Between 2009 and 2014, Brad Bays conducted a survey of the state’s historic barns for the Oklahoma State Historic Preservation Office and the Oklahoma Historical Society. The OK/SHPO’s objective was to document at least 10 historic barns in each county over the span of five years.

Five years later, Brad had logged around 55,000 miles, mostly on county roads, in each of the state’s 77 counties. He had visited more than 5,000 sites and documented just under 1,000 properties for the Oklahoma Landmarks Inventory (OLI), the state’s archive of properties that are National Register-eligible or warrant further study for possible NR listing. Of these, about 100 properties were deemed NR-eligible. The experience had taken him to every corner of every county in the state, and better awakened him to Oklahoma’s substantial diversity. This presentation will provide a geographical overview of the forms and materials of Oklahoma’s surviving historic barns.

The survey discovered rare types of barns not previously known to exist, as well as yet-unclassified types. Log barns of every type can be found throughout the former Indian Territory, and they reflect cultural ties to the Upland South and the effects of prolonged inaccessibility. Native stone and masonry barns are found clustered in pockets around the state, and bank barns tend to be associated with ethnic German settlement. 

Brad Bays is Associate Professor of Geography at Oklahoma State University. He holds a BA from Oklahoma State University (1989), an MS from the University of Tennessee-Knoxville (1991), and a PhD from the University of Nebraska-Lincoln (1996), all in Geography. He has been on the faculty at Oklahoma State University since 1995. His research and teaching interests center on the historical geography and agricultural history of the southern Great Plains, especially his home state of Oklahoma.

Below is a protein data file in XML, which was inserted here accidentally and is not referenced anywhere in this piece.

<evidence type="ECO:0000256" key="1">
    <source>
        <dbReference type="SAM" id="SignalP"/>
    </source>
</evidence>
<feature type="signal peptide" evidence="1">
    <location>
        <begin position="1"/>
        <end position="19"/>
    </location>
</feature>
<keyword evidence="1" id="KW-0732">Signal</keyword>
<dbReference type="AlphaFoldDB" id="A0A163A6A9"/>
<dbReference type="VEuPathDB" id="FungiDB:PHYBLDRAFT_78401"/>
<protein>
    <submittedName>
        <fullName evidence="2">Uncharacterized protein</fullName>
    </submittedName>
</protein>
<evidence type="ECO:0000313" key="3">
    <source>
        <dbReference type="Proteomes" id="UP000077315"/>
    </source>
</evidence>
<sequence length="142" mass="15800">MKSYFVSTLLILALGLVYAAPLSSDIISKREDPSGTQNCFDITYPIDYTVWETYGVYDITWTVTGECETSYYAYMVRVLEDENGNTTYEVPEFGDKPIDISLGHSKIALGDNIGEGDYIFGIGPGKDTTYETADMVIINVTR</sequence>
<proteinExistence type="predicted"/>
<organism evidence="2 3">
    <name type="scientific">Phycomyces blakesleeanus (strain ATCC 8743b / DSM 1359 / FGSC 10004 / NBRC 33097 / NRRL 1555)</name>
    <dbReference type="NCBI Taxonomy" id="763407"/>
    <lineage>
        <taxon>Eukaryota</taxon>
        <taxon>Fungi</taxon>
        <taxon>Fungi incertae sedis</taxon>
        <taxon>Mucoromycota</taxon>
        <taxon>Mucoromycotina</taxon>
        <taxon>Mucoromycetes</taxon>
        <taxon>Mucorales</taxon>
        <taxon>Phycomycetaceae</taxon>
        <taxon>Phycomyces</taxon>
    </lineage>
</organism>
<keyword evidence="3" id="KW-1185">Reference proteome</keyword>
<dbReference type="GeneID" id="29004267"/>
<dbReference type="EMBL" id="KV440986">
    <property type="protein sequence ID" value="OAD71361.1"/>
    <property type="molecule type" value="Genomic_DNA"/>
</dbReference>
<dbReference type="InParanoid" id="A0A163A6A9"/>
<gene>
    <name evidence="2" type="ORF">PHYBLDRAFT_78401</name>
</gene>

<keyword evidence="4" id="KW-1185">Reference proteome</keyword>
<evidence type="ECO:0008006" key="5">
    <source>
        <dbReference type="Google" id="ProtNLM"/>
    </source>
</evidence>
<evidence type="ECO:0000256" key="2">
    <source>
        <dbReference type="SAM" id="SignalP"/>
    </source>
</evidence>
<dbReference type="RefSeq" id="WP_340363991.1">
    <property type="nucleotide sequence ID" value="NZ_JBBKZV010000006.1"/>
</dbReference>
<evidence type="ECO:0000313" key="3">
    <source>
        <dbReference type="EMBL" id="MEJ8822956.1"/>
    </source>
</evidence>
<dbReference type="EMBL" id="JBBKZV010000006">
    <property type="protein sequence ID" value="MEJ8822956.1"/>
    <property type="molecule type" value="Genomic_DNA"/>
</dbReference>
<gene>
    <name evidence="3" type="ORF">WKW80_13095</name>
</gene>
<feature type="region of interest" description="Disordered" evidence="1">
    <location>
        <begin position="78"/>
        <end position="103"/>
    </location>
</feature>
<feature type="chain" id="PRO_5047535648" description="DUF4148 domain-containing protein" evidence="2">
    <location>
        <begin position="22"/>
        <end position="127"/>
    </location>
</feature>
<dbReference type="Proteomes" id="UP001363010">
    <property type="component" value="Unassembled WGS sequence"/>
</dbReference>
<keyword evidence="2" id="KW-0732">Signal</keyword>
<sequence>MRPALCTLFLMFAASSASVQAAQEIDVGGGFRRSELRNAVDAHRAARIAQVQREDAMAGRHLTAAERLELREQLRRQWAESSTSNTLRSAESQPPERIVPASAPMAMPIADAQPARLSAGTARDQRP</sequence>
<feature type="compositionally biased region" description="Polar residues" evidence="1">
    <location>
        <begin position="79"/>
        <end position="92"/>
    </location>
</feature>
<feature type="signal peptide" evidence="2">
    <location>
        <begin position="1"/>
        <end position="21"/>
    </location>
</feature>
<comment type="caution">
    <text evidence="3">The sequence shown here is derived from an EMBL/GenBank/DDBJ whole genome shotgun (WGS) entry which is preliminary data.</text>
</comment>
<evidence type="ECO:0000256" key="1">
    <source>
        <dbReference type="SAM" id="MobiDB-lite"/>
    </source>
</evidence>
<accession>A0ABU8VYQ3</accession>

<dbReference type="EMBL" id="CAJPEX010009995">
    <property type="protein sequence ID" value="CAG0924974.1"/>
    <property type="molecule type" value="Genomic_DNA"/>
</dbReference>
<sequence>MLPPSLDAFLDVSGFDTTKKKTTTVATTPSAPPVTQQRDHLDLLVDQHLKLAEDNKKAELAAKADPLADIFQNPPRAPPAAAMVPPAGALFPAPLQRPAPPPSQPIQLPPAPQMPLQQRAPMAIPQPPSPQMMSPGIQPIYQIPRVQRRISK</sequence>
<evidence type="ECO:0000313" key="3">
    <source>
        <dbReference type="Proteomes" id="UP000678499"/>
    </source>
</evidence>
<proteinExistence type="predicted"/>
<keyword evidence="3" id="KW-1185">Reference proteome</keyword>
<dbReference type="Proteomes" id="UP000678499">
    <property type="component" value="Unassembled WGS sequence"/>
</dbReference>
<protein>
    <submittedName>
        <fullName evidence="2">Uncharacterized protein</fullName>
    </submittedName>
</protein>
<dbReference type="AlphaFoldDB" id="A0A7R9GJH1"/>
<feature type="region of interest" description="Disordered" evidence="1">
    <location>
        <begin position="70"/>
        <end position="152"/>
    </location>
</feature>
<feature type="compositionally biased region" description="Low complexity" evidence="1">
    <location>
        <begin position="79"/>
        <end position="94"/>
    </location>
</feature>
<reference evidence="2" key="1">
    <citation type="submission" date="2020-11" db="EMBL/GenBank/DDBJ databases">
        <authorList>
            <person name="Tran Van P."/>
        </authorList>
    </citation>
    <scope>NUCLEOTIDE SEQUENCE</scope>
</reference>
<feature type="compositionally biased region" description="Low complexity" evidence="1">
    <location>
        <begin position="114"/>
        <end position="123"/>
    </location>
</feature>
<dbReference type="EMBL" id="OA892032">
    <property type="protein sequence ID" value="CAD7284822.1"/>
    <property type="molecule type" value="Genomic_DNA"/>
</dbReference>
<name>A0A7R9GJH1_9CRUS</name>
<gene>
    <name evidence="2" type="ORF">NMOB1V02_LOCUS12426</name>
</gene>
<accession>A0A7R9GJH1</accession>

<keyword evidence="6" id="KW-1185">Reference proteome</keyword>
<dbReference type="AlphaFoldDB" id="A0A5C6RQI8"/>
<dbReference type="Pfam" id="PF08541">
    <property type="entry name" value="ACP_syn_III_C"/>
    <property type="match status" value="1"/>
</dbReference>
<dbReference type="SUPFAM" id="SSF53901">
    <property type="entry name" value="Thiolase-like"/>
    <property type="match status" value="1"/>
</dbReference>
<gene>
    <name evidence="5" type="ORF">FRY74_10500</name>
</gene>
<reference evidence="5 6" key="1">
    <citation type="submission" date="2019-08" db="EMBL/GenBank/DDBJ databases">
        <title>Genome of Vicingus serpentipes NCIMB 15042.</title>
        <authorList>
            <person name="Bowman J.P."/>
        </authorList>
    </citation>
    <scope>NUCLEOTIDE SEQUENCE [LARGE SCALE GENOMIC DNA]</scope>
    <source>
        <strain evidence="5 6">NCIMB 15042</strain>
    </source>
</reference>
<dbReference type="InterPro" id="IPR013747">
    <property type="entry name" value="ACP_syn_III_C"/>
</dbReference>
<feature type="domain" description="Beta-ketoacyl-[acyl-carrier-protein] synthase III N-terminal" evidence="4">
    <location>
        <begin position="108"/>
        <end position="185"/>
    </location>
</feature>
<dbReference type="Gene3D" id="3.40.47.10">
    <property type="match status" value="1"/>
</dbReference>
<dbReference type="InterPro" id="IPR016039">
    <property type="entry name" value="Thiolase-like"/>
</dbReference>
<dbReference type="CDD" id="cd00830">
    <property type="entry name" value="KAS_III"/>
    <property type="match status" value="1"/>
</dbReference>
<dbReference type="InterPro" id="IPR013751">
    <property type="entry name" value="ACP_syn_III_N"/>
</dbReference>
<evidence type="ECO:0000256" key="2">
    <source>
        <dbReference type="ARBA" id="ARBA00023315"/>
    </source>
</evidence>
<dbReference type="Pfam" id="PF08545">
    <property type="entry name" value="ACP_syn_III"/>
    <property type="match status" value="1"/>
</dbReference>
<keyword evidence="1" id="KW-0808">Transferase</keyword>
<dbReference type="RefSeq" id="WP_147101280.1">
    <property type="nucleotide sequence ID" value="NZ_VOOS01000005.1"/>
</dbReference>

Dating Barns in Holland Township, New Jersey with Dendrochronology (Part 3)

By Carla Cielo, Architectural Historian, Historic Preservation Consultant, Designer, and longtime NBA member.  Two articles on this dendrochronology project have been previously published in the Barn Journal. Check out both stories: Part 1 & Part 2!

(The Historic Preservation Commission of Holland Township, New Jersey, hired ‘Oxford Tree Ring Dating’ to date nine barns with dendrochrolology.  This study has been funded, in part, with grants provided by the New Jersey Historical Commission.  It was hoped that a study of this kind would answer questions related to ethnic settlement patterns.)

The first barn dated with dendrochronology in Holland Township was the Hammerstone Barn – a ground-level, three bay, heavy-timbered, swing beam barn that is located in the hilly section of the township about 8 miles inland from the Delaware River. This preliminary dendrochronology study was completed in 2007 by a colleague who provides dendrochronological services as a side venture. Only 3 samples were taken from the floor structure in a crawlspace: one from a girder that supports the joists at midspan in the crawl space of the west bay and 2 from floor joists. No samples were taken from the main barn frame. Samples were sent to a lab for analysis. The dates were non-conclusive: sample #1 dated 1787, sample #2 gave no date, and sample #3 dated 1785. The possibility of a 1787 construction date was assumed.